The camera shows Phillip Marlowe's view from the first-person in this adaptation of Raymond Chandler's book. The detective is hired to find a publisher's wife, who is supposed to have run off to Mexico. But the case soon becomes much more complicated as people are murdered.Written by
Ken Yousten <email@example.com>
This film had its first television showings in Los Angeles Thursday 6 December 1956 on KTTV (Channel 11), in Altoona PA Saturday 22 December 1956 on WFBG (Channel 10), in New York City Saturday 16 February 1957 on WCBS (Channel 2), in Chicago Saturday 23 February 1957 on WBBM (Channel 2), in Philadelphia Friday 1 March 1957 on WFIL (Channel 6) , in Portland OR Saturday 9 March 1957 on KGW (Channel 8) and in Minneapolis Friday 15 March 1957 on KMGM (Channel 9); in Seattle it first aired 16 June 1957 on KING (Channel 5), in Phoenix 22 June 1957 on KPHO (Channel 5), in Cleveland 12 December 1957 on KYW (Channel 3), and in San Francisco 15 February 1958 on KGO (Channel 7). See more »
When the drunk looks through the broken window of Marlowe's overturned car and Marlowe cold cocks him, later we see the drunk's body lying near the bottom of the overturned car. If he had been standing next to the bottom of the car (on its side) he could not have looked into the window. See more »
[reminiscing on her early career, to Marlowe]
If all the malted milks I served were laid end to end...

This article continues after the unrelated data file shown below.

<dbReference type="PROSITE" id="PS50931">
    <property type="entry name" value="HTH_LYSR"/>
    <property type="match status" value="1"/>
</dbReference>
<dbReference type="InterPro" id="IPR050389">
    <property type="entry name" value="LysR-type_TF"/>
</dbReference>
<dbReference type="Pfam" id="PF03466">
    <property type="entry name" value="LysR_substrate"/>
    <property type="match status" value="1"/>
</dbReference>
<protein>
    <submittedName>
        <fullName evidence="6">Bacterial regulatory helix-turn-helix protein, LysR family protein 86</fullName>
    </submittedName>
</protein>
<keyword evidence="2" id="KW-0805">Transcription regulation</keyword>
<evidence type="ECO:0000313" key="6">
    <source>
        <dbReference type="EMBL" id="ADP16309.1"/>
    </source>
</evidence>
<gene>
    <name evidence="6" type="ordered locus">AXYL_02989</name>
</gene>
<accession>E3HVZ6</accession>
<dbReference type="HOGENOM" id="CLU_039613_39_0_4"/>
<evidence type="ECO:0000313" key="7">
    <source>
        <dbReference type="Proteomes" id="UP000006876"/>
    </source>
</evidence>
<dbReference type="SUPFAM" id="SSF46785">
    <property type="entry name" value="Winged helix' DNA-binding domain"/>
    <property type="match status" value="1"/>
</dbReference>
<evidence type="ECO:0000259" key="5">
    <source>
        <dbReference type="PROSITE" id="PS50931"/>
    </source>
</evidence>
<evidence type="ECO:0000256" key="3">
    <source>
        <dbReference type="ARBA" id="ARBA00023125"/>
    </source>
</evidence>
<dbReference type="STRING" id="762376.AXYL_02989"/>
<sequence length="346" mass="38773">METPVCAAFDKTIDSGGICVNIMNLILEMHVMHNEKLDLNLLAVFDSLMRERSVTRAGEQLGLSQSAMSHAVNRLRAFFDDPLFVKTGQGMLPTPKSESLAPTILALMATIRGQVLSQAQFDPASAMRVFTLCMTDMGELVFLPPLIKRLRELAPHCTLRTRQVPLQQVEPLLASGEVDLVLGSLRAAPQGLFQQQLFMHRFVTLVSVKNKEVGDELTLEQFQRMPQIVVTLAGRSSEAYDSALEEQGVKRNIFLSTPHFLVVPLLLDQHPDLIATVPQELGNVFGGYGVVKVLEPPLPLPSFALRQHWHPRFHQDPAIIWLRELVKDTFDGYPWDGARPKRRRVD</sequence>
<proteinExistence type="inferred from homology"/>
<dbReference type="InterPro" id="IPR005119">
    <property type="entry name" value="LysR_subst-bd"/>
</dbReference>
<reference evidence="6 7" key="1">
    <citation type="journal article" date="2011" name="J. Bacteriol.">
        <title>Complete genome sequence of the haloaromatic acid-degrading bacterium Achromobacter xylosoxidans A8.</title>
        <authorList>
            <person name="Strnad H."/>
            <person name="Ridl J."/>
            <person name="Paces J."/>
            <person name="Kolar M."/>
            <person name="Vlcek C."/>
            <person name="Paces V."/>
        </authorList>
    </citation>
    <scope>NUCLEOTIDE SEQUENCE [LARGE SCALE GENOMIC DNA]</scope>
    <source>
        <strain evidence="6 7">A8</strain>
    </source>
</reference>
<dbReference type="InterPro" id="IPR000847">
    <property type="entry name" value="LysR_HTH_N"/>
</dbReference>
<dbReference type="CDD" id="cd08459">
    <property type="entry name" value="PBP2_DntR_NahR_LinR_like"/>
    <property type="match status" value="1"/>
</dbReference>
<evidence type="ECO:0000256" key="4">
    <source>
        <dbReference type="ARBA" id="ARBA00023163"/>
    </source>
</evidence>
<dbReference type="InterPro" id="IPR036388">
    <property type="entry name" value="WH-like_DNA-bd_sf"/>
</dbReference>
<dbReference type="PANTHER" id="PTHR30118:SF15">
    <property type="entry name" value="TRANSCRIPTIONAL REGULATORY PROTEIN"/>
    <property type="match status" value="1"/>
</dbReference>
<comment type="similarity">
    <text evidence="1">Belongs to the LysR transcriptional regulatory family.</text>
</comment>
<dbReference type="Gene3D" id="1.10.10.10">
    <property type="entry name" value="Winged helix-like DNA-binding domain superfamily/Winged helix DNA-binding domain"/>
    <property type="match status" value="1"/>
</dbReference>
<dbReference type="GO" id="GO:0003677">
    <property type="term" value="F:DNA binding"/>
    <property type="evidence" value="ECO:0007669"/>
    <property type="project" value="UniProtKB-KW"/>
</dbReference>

See more »
Opening credits are shown on what appear to be holiday cards, as someone flips through the collection. See more »
... but certainly not all bad. The actor I had a real problem with in this film was Audrey Totter, who seemed to be ludicrous in her over-acting, reactions, etc. I'm not convinced that Robert Montgomery was the right person to play Marlowe (a bit too stiff in comparison to Powell and Bogart, other 40s Marlowes), but in directing this in first person viewpoint so that we see through the eyes of our central hero, he was certainly taking a gamble. It didn't pay off, really, and certainly slowed the pace. However, now and again it did give a quirky bit of life to what is essentially a tired plot. Another minus is the accent of the guy playing Chris Lavery, too OTT. Jayne Meadows is fine in her two scenes, and Leon Ames is endearingly vague as ever as the husband of the missing lady. There's the usual crooked cop as well to muddy the waters. However, 'Lady in the Lake' has to be viewed as a failure, but one worth taking a look at just to see why it could never had worked.
10 of 15 people found this review helpful.
Was this review helpful to you?
| Report this